Artificial intelligence places strenuous demands on current computing hardware, but the integration of semiconductors, superconductors, and optical hardware will create revolutionary new tools for AI.
Digital computers are excellent for number crunching, but their operations and architecture contrast with the operations that support intelligence. When used for AI, vast amounts of energy, data, and time are required to train new models. Meanwhile, the field of computational neuroscience relies on these digital computers to simulate cognition. Because the underlying computational hardware is poorly matched to the operations of synapses, dendrites, and neurons, the same problems with time and energy arise. We can address both these needs with advances in computer hardware.
We can address both these needs with advances in computer hardware. Our approach builds upon the silicon transistors of digital computing, adding superconducting circuitry to accomplish neural computations, and optical components to realize extensive communication across human-brain-scale systems. We have already made substantial progress in demonstrating key components and are ready to scale to a multiyear effort to integrate into a chip-scale cortex (see slides).
What is a Focused Research Organization?
Focused Research Organizations (FROs) are time-limited mission-focused research teams organized like a startup to tackle a specific mid-scale science or technology challenge. FRO projects seek to produce transformative new tools, technologies, processes, or datasets that serve as public goods, creating new capabilities for the research community with the goal of accelerating scientific and technological progress more broadly. Crucially, FRO projects are those that often fall between the cracks left by existing research funding sources due to conflicting incentives, processes, mission, or culture. There are likely a large range of possible project concepts for which agencies could leverage FRO-style entities to achieve their mission and advance scientific progress.
This project is suited for a FRO-style approach because the integration of semiconductors, superconductors, and optical hardware is beyond the scope of a single academic or government research group, and this endeavor will require appreciable investment in a well-orchestrated, focused team, more akin to a startup. However, given the complexity of the technology, five years will be required to bring a competitive product to market, which is still too early for venture capitalists. Because AI hardware is well-established and continuously improving, gaining market traction will require not only superior hardware, but also streamlined software and user interfaces. An FRO is the ideal context to pursue a complete system meeting the needs of a large and diverse pool of users.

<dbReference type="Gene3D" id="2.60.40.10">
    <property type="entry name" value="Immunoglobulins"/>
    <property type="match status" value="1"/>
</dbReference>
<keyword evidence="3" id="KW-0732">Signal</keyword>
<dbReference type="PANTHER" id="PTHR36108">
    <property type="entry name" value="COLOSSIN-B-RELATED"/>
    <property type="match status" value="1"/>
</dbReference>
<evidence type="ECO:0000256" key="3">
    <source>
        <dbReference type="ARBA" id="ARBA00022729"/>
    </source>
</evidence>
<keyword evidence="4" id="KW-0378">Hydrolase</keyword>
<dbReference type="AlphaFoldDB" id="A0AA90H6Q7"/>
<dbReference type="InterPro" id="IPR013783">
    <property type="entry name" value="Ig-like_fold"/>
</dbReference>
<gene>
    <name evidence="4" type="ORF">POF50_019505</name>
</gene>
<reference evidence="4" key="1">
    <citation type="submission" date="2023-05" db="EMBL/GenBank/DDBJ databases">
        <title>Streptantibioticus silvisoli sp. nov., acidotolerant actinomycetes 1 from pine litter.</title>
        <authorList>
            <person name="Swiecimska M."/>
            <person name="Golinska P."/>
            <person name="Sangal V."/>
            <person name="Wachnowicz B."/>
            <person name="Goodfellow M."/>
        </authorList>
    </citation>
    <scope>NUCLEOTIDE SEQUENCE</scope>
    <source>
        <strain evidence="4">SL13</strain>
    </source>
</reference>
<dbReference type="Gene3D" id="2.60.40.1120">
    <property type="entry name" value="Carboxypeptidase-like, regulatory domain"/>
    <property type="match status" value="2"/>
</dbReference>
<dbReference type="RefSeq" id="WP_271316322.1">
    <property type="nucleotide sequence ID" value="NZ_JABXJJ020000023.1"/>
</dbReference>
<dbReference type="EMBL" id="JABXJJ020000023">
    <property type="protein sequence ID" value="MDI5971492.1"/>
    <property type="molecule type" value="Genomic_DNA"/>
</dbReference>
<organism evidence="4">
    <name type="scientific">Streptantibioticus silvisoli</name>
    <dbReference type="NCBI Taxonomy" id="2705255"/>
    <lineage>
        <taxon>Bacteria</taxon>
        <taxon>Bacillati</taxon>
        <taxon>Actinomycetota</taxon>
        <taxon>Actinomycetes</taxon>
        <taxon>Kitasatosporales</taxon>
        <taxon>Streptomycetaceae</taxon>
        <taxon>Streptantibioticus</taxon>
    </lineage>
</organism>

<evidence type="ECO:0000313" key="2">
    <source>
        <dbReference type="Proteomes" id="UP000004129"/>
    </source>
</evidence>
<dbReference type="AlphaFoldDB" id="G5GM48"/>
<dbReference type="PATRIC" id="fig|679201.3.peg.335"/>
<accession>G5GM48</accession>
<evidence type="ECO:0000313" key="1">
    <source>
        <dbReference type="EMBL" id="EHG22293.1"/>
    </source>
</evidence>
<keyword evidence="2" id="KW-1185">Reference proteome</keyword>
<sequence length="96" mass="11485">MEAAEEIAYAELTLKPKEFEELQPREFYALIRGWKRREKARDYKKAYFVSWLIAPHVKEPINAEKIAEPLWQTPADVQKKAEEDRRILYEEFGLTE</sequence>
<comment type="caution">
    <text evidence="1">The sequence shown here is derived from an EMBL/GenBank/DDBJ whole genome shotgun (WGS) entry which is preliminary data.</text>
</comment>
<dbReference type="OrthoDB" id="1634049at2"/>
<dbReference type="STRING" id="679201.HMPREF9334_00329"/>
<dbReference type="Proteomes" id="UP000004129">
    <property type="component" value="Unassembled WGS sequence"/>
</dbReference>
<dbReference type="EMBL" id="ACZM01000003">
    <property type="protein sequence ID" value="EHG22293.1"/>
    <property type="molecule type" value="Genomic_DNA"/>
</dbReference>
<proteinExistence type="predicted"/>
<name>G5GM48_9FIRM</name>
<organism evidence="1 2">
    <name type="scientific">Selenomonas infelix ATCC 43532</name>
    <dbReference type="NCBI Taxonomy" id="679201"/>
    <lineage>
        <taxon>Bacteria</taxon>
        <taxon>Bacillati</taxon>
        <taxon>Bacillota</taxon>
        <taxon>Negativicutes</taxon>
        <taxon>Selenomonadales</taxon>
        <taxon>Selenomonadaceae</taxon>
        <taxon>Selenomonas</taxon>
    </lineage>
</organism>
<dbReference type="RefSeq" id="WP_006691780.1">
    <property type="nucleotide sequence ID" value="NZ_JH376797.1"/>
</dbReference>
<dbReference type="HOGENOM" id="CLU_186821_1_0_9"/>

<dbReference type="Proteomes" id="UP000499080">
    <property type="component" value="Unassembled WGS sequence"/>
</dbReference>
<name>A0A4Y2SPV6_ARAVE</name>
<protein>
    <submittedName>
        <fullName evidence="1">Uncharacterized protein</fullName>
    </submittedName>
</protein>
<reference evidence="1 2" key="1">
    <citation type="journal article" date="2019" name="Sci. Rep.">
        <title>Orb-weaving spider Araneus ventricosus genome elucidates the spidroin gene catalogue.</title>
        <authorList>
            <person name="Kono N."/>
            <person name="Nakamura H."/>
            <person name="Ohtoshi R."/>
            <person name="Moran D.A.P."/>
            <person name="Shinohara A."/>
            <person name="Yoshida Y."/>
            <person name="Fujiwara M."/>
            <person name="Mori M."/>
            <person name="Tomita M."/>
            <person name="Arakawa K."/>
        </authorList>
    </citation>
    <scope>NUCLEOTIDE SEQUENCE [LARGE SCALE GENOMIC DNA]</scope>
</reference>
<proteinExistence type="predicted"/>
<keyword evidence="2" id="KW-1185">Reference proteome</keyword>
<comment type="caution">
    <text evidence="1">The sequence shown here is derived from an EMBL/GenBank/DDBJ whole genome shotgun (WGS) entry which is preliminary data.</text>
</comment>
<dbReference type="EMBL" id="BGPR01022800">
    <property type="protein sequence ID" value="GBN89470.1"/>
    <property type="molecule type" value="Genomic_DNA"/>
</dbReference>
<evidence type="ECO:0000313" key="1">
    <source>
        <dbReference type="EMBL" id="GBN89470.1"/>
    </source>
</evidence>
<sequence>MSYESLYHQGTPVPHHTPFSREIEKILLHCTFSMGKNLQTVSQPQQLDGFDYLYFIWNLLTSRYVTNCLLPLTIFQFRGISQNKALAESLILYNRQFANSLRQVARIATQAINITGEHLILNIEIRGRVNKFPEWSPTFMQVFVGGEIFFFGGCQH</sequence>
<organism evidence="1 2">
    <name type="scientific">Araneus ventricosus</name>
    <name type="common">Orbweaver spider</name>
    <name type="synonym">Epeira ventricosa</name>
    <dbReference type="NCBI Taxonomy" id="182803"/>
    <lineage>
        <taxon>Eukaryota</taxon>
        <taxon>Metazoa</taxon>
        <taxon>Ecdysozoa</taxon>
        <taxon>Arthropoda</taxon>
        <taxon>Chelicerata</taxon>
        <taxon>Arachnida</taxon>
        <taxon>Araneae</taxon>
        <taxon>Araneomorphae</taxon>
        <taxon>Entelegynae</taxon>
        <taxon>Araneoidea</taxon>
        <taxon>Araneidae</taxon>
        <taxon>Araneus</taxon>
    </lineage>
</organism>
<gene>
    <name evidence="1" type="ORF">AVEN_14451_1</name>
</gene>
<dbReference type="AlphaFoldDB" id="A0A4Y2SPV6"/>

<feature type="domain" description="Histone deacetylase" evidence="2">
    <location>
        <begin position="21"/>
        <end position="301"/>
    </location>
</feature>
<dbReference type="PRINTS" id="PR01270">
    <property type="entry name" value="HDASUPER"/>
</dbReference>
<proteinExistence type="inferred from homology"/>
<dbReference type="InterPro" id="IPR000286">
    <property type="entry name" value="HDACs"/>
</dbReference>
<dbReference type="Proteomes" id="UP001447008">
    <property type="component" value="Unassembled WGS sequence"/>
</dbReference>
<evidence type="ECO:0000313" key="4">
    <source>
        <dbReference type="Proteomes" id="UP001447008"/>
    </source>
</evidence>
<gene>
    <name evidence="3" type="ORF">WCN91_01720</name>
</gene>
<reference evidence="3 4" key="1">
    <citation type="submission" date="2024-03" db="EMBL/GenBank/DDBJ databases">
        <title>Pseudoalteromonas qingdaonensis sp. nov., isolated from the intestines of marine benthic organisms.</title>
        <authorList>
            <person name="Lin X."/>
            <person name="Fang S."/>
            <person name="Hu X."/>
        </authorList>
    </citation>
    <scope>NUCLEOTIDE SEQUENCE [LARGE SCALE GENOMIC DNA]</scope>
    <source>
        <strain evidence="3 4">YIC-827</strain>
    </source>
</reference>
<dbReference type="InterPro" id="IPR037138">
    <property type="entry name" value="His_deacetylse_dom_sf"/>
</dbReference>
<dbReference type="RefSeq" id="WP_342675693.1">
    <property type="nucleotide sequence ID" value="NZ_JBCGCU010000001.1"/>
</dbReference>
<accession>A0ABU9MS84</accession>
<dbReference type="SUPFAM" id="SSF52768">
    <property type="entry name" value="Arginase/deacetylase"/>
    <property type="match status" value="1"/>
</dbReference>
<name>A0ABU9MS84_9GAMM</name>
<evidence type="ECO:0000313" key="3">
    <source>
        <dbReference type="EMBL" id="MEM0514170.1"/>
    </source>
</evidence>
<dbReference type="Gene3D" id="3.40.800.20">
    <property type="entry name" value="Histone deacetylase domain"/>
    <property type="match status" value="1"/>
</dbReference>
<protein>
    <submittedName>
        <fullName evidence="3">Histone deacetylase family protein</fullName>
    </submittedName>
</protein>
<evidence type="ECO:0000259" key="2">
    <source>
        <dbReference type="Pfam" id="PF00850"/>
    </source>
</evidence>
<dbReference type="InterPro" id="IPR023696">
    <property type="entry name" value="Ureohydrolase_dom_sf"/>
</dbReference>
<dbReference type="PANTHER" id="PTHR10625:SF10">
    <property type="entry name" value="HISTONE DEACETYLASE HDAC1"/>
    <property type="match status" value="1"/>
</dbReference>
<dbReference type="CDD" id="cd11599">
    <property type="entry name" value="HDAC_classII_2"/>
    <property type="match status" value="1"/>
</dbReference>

How This Project Will Benefit Scientific Progress
By realizing superconducting optoelectronic networks, we will achieve cognitive AI with vastly more computational power than has been possible with the largest supercomputing clusters of today, while consuming only a fraction of their power. Continued scaling of our technology will not come at the cost of environmental harm. Scientists, engineers, and entrepreneurs across the country will have access to a revolutionary new tool to interpret and analyze complex, multi-modal datasets. This form of advanced AI will change how we provide health care, harness energy, model Earth’s climate, and more. Superconducting optoelectronic hardware will usher the largest transition in computation since silicon, enabling powerful tools for computing and an experimental testbed to elucidate the mechanisms of our own minds.
- Dr. Jeffrey Shainline, NIST, firstname.lastname@example.org
- Matt Hourihan, Federation of American Scientists, email@example.com
- Alice Wu, Federation of American Scientists, firstname.lastname@example.org
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